HOW TO USE A PAIRED-COMPARISON SPREADSHEET TO RANK RISKS, VALUES, OR PRIORITIES
Great for project management or life planning.
From the desk of Jim Lewis.
Fairview, North Carolina.
In my project management course, Project Management: Tools, Principles, Practices, I teach risk management. To do this, you look at the probability of a risk happening, the severity of the impact should it occur, and the ability to detect it ahead of time. Each of these assessments is assigned a number between 1 and 10, and the three of them are multiplied to get a Risk Priority Number. You then rank them and deal with the highest ranks first.
In another class, we do a personal values assessment, identifying up to 10 values a person has and we then rank them, so that we know the top three or four that will be important to consider in making life decisions.
It can be difficult and time-consuming to rank big lists, not to say hard to decide if an item is 8 or 9 (for example). With paired-comparisons, this becomes extremely easy. To simplify it, I created a ranking matrix using Excel, and people in my classes loved it. One fellow wrote me yearly for five years raving about how useful the spreadsheet had been for him.
Now you can get a copy. It's only $9.95, with instructions on how to use it. (You can duplicate it with no difficulty, but the time it takes will probably cost you far more than the $9.95 I'm charging. Save yourself the aggravation and buy my spreadsheet. When you pay on checkout, you will receive a download link together with information on how to use the spreadsheet. Thanks for your order in advance.
Using for important decisions.
Here are just a few of the applications of the ranking matrix. You will find more as time goes on. Any time you need to decide which of several choices is most important, you can use the process.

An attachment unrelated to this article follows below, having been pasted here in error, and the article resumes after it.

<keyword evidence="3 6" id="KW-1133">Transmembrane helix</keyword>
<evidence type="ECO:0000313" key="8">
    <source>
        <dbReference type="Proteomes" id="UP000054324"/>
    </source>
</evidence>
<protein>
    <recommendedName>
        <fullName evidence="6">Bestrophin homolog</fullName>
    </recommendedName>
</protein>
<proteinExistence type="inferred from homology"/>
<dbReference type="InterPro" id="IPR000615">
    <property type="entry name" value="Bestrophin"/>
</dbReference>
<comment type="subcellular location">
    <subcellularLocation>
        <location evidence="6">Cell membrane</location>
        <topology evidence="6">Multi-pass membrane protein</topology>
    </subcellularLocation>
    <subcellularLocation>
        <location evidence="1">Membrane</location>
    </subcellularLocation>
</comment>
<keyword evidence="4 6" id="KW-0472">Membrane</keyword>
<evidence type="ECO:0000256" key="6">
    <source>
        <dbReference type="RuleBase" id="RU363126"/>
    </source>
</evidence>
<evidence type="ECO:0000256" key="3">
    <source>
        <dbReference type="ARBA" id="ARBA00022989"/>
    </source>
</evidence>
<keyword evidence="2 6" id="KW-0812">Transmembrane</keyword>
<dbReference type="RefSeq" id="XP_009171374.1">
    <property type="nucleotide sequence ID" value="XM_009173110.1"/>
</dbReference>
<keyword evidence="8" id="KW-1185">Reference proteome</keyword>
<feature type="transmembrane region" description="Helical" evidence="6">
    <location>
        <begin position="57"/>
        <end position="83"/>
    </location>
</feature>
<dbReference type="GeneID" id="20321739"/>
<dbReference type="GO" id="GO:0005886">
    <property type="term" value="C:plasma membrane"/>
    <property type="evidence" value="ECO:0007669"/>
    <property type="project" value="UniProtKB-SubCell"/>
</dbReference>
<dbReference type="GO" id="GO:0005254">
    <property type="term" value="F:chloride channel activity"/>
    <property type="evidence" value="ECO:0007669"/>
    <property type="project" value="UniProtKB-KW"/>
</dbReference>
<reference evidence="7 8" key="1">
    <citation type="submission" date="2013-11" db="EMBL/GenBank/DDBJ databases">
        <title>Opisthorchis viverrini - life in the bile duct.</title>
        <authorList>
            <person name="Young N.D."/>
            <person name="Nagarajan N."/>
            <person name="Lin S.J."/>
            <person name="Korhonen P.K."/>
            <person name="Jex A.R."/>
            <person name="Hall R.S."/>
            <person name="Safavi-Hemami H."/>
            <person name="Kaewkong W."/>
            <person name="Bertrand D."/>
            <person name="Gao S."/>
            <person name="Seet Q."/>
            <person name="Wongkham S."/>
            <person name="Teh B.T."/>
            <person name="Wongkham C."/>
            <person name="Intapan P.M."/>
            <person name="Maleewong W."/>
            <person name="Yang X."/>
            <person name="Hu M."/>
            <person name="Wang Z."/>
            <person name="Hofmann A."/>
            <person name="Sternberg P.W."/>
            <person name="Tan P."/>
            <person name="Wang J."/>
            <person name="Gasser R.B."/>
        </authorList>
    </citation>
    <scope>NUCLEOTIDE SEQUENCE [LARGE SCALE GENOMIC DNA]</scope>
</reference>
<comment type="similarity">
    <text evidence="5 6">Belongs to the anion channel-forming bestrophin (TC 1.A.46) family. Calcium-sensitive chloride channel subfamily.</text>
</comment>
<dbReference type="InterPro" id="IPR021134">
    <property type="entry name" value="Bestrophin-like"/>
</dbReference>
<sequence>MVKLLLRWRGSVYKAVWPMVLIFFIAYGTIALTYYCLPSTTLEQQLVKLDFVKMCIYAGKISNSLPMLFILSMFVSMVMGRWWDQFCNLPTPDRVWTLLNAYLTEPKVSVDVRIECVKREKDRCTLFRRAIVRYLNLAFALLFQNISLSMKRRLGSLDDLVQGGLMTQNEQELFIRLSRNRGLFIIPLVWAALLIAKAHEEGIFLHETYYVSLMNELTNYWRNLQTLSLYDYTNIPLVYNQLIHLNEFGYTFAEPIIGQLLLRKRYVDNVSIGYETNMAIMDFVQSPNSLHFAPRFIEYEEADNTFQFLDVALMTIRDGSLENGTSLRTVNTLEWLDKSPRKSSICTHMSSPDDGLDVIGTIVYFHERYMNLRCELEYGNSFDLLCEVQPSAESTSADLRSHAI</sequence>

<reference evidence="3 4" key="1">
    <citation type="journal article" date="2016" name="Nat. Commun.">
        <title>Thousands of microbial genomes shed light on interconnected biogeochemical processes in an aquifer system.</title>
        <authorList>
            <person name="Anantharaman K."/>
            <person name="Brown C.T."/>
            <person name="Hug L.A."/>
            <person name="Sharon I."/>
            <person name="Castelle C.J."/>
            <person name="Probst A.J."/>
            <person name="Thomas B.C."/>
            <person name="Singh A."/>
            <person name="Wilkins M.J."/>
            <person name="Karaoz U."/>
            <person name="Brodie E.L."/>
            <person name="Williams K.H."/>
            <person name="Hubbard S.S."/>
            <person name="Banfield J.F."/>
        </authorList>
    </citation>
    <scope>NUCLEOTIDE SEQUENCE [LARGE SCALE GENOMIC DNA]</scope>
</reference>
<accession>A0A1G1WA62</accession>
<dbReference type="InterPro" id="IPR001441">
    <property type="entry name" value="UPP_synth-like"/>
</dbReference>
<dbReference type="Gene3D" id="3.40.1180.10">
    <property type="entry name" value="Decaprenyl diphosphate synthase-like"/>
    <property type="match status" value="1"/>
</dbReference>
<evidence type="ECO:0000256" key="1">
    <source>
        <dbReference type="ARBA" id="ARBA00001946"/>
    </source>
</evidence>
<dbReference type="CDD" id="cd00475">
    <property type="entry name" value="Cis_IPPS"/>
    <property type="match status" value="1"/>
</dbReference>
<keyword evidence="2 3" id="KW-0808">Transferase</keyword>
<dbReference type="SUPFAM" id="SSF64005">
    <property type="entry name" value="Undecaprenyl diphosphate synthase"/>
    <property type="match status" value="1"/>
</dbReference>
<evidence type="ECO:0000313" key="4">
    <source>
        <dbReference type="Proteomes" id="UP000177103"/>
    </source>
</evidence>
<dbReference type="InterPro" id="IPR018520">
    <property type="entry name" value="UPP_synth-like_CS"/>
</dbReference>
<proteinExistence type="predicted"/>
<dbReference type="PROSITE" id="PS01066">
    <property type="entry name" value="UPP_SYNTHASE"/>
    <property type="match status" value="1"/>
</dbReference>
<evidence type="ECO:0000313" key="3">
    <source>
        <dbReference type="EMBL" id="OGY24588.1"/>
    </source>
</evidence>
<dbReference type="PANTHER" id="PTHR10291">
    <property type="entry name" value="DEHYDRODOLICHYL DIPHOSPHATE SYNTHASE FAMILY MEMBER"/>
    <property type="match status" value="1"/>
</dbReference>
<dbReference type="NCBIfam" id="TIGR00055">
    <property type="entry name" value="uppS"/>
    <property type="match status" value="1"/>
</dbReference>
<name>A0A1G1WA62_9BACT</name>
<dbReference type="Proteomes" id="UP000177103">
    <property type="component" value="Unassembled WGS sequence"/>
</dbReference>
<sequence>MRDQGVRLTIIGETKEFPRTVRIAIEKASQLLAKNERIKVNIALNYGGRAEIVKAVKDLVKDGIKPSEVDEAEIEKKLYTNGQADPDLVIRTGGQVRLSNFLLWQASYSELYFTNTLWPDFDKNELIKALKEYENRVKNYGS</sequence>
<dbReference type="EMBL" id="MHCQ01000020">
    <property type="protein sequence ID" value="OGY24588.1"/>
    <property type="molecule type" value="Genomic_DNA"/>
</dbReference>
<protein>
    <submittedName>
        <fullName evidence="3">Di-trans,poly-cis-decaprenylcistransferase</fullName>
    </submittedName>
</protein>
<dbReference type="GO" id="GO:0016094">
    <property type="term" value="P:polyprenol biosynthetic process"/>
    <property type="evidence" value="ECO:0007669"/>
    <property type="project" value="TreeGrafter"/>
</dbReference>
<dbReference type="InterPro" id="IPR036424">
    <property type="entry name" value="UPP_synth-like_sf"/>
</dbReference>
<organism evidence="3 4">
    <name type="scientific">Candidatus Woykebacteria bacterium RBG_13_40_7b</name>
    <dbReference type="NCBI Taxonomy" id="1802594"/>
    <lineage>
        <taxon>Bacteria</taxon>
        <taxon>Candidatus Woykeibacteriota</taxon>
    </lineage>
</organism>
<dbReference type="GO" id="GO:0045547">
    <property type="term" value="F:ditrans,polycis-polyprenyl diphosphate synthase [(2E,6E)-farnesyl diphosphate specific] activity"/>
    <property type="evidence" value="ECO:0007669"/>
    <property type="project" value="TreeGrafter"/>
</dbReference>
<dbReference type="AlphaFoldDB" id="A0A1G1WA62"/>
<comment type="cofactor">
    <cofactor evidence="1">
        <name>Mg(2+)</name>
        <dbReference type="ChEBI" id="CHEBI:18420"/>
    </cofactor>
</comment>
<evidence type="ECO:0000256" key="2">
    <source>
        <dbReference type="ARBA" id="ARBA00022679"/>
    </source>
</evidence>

Choosing between several job offers
Deciding which of several candidates is best to hire.
Choosing which item to purchase when several are available.
Ranking personal values, such as integrity, honesty, freedom, health, family.
Deciding which city you would prefer to move to.
Choosing vacation destinations when several are attractive.
Details on the spreadsheet.
It can be used individually or with a team. There is a cell into which you enter the number of people ranking the items and you enter a 1 for an individual.
The sheet is designed to rank up to 10 items, and frankly, that should usually be the upper limit because ranking more than 10 becomes so time consuming that it is usually not worth the effort. When two or more items tie, the sheet will show a half-increment for two or a third-increment for three (4.5, 4.5 or 4.33 4.33, 4.33) as an example.
Works on Tablets or Phones
Any of your devices that run Excel can run this sheet, though phones have their own visual limitations. Nevertheless, it's really convenient to be able to have the spreadsheet always with you on your device.
For those of you running projects, the use of the sheet in risk management is covered in my book Project Planning, Scheduling, and Control, 3rd through 6th editions.